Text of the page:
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Hoffmann, R. A wiki for the life sciences where authorship matters. Nature Genetics (2008)

The Arabidopsis outward K+ channel GORK is involved in regulation of stomatal movements and plant transpiration.

Microscopic pores present in the epidermis of plant aerial organs, called stomata, allow gas exchanges between the inner photosynthetic tissue and the atmosphere. Regulation of stomatal aperture, preventing excess transpirational vapor loss, relies on turgor changes of two highly differentiated epidermal cells surrounding the pore, the guard cells. Increased guard cell turgor due to increased solute accumulation results in stomatal opening, whereas decreased guard cell turgor due to decreased solute accumulation results in stomatal closing. Here we provide direct evidence, based on reverse genetics approaches, that the Arabidopsis GORK Shaker gene encodes the major voltage-gated outwardly rectifying K(+) channel of the guard cell membrane. Expression of GORK dominant negative mutant polypeptides in transgenic Arabidopsis was found to strongly reduce outwardly rectifying K(+) channel activity in the guard cell membrane, and disruption of the GORK gene (T-DNA insertion knockout mutant) fully suppressed this activity. Bioassays on epidermal peels revealed that disruption of GORK activity resulted in impaired stomatal closure in response to darkness or the stress hormone abscisic acid [corrected]. Transpiration measurements on excised rosettes and intact plants (grown in hydroponic conditions or submitted to water stress) revealed that absence of GORK activity resulted in increased water consumption. The whole set of data indicates that GORK is likely to play a crucial role in adaptation to drought in fluctuating environments.[1]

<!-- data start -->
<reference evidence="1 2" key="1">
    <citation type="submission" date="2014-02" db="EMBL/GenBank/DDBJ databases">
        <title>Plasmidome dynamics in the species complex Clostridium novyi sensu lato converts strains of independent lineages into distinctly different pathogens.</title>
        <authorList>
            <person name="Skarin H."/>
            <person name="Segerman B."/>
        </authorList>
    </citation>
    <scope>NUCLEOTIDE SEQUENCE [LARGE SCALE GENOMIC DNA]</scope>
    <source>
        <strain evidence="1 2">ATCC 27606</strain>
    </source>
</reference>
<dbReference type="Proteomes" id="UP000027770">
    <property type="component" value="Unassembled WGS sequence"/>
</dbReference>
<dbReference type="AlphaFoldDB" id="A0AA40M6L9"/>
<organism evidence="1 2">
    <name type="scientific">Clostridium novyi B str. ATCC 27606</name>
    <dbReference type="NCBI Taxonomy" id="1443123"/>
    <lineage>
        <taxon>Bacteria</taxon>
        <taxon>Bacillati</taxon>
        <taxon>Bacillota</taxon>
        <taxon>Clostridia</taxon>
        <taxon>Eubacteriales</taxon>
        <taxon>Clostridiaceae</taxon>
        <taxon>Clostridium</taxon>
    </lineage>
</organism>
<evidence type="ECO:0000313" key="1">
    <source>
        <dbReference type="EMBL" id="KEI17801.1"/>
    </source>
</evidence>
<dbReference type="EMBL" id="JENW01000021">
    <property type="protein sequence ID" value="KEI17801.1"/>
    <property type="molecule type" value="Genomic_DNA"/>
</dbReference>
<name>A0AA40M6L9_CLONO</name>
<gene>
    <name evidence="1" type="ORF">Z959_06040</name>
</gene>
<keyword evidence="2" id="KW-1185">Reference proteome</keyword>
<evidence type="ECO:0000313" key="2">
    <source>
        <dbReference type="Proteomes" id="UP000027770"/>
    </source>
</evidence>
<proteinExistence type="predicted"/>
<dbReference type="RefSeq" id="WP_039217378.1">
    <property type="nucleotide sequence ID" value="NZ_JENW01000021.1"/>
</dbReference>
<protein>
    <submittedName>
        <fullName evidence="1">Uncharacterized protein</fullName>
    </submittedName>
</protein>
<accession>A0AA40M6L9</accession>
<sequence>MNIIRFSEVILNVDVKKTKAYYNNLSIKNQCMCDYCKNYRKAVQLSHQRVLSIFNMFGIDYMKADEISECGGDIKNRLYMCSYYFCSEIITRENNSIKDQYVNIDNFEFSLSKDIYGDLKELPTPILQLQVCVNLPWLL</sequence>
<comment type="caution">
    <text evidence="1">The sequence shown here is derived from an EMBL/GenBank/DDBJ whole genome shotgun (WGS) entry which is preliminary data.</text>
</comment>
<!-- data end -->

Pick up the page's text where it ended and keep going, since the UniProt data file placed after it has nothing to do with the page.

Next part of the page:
1. The Arabidopsis outward K+ channel GORK is involved in regulation of stomatal movements and plant transpiration. Hosy, E., Vavasseur, A., Mouline, K., Dreyer, I., Gaymard, F., Porée, F., Boucherez, J., Lebaudy, A., Bouchez, D., Very, A.A., Simonneau, T., Thibaud, J.B., Sentenac, H. Proc. Natl. Acad. Sci. U.S.A. (2003) [Pubmed]
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